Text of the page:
Surgical site infections

Overall, 36 before-and-after studies and 1 RCT reported raw data on infection rates and were available for meta-analysis (Supplementary Fig. S3a).Reference Yavuz, Tarcin and Ada 9 Reference Wick, Hobson and Bennett 11 , Reference van Kasteren, Mannien and Kullberg 14 , Reference van der Slegt, van der Laan, Veen, Hendriks, Romme and Kluytmans 15 , Reference Trussell, Gerkin and Coates 17 , Reference Taylor, Marten and Munsell 21 , Reference Tanner, Kiernan and Hilliam 23 , Reference Salim, Braverman, Berkovic, Suliman, Teitler and Shalev 29 , Reference Rauk 37 , Reference Prieto, Medina and López 39 ,51,55,56,65,67,72,77,80,86,88,91,93,94,100,104,105,110,114,117,118,124,130,134,145,147,150 The pooled RR of the before-and-after studies was 0.461 (95% CI, 0.389–0.546), with an overall heterogeneity of I 2=66.4%. A significant increase of SSI rates associated with a multifaceted intervention (RR, 1.565; 95% CI, 1.015–2.412) was reported in 1 RCT.134 Significant reductions in SSI rates could be observed in all country economic income groups, but differences between subgroups could not be explored due to high heterogeneity (Fig. 4). Supplementary Table S4 lists the 4 studies reporting aggregated SSI rates only. In these studies, SSI reductions ranged from 31% to 84%.45,68,122,139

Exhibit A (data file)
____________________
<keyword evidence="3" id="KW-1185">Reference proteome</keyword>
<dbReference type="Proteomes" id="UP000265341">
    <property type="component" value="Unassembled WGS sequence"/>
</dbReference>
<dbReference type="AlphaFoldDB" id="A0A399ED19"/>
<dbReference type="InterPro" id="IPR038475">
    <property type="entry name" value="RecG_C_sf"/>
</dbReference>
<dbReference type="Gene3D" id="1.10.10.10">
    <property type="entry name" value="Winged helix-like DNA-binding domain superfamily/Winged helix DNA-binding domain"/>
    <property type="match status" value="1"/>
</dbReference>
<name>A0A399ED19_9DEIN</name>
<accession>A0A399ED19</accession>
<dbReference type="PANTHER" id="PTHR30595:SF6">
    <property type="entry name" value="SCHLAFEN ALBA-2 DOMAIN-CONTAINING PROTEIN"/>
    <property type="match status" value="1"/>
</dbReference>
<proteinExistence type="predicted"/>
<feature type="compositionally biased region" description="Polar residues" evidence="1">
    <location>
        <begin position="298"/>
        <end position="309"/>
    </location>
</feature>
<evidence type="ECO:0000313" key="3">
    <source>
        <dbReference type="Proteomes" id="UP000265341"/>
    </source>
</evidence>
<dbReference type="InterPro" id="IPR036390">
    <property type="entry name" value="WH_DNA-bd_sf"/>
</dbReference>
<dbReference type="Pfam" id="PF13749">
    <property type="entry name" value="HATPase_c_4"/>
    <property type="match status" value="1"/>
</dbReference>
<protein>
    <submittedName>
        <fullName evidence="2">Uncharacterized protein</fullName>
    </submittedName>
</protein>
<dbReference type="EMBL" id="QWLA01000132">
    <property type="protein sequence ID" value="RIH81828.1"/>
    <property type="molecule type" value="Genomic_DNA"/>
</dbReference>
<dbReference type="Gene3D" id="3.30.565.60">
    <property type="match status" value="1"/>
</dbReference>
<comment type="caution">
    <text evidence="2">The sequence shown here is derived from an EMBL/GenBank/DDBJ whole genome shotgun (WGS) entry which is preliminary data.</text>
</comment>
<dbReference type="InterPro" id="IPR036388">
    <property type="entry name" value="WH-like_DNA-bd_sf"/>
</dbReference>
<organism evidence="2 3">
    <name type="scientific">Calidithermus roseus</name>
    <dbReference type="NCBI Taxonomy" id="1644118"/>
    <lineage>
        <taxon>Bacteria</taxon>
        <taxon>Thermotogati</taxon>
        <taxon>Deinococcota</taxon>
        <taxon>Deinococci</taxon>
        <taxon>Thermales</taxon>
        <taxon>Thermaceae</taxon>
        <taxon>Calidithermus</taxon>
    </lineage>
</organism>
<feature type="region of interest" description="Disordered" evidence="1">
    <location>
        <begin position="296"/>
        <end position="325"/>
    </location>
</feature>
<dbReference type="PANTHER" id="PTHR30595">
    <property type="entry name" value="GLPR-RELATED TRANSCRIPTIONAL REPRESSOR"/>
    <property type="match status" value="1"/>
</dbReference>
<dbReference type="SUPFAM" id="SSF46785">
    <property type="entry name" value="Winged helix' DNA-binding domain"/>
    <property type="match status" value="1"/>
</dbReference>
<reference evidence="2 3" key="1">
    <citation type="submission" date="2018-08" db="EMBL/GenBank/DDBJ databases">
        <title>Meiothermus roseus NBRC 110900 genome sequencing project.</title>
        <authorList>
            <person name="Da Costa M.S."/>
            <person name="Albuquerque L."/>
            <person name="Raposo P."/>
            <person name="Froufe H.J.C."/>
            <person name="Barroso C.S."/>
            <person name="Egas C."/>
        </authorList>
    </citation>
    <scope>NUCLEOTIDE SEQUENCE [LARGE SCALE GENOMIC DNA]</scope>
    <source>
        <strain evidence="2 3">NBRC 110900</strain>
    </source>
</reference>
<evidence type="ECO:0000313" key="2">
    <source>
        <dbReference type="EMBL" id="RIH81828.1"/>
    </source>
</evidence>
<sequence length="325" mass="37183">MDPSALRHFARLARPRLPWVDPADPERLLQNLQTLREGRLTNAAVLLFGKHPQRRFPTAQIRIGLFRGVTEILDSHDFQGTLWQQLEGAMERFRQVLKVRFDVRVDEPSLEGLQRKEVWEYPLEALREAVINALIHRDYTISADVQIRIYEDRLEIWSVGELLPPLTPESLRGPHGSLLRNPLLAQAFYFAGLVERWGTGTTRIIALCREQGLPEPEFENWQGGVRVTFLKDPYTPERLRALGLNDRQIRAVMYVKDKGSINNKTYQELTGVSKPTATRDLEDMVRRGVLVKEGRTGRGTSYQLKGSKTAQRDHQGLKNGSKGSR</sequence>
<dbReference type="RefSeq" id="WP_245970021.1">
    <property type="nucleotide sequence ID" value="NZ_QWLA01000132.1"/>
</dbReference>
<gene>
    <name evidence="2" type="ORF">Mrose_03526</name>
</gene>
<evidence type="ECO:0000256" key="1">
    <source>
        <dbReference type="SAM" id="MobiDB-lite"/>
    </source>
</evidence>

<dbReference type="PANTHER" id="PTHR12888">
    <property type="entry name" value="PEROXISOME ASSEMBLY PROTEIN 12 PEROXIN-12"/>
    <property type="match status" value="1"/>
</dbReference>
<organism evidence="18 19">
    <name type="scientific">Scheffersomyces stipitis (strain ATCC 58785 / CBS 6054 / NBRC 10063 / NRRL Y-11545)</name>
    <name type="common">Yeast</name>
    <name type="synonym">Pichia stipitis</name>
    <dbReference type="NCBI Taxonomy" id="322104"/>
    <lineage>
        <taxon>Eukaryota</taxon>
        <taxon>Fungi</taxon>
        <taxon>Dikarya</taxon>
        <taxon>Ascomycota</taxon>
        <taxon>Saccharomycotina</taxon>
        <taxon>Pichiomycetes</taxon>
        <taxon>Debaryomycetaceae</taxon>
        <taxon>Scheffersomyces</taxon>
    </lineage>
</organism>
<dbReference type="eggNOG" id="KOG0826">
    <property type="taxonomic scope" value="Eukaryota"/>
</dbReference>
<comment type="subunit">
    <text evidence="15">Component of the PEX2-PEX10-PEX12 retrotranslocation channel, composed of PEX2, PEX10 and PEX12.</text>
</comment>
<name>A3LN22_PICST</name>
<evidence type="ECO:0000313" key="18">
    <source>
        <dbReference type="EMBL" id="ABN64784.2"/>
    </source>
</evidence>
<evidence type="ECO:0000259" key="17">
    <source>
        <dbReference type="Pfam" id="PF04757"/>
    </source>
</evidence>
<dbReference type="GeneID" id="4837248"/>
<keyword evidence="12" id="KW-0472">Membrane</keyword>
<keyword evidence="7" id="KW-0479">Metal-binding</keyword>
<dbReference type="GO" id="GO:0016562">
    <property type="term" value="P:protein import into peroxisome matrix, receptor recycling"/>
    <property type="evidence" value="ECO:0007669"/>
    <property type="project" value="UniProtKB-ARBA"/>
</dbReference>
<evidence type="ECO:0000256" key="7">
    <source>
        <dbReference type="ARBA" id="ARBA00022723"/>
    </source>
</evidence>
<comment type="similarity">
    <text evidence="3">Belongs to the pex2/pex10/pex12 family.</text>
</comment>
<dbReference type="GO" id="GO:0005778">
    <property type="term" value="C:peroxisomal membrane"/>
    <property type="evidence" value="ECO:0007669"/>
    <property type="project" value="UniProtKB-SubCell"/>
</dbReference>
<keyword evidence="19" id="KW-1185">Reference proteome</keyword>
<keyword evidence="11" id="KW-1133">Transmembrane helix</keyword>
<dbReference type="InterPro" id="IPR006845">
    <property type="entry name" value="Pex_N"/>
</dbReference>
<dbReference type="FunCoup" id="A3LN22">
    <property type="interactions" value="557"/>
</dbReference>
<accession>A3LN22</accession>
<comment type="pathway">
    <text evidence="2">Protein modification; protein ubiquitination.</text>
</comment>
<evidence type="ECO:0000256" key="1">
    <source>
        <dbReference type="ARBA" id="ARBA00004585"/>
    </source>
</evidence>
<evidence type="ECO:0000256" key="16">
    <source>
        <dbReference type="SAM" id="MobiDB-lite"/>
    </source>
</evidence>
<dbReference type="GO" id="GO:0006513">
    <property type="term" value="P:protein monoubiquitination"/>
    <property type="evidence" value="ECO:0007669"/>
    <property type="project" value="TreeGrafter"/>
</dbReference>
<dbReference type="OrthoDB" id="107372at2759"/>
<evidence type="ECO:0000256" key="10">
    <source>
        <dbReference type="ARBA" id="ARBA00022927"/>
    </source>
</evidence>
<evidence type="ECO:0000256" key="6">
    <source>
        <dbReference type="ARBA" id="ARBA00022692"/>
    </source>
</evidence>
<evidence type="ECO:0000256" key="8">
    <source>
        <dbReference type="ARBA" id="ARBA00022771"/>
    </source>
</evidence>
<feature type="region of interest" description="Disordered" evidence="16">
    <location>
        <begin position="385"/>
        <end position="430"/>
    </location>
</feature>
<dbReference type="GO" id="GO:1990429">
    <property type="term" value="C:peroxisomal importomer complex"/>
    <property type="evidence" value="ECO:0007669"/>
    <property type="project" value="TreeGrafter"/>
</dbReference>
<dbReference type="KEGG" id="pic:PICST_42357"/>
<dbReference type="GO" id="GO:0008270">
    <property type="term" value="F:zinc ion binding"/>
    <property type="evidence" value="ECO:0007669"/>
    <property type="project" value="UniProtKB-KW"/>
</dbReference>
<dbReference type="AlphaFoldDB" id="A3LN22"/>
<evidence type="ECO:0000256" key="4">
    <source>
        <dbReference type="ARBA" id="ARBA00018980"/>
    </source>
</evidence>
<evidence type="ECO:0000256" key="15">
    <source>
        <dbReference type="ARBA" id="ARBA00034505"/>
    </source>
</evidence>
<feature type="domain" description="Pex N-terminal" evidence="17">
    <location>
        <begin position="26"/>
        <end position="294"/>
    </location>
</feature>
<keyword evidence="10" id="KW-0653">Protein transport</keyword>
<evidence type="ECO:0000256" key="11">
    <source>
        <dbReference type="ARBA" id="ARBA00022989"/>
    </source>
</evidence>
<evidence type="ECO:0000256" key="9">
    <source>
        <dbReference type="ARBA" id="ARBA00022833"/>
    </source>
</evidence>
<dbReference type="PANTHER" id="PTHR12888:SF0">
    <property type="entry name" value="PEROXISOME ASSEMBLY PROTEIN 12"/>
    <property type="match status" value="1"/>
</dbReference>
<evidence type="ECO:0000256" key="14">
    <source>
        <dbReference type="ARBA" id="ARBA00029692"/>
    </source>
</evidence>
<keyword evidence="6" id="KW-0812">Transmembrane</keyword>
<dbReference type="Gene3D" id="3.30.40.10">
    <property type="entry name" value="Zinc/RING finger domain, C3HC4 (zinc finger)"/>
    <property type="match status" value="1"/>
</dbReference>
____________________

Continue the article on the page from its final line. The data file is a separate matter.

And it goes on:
Fig. 4 Risk ratios (RRs) from random-effects models for surgical site infection (SSI) in uncontrolled before-and-after studies stratified by income status. Data markers indicate risk ratios and error bars indicate 95% confidence intervals (95% CI). Note. IV, inverse variance. (1Reference #104; 2Reference #105 in the online supplementary material.)

Publication bias was evident from visual inspection of the funnel plot (Supplementary Fig. S3b) and was confirmed using the Egger test (P=.004).

Ventilator-associated pneumonia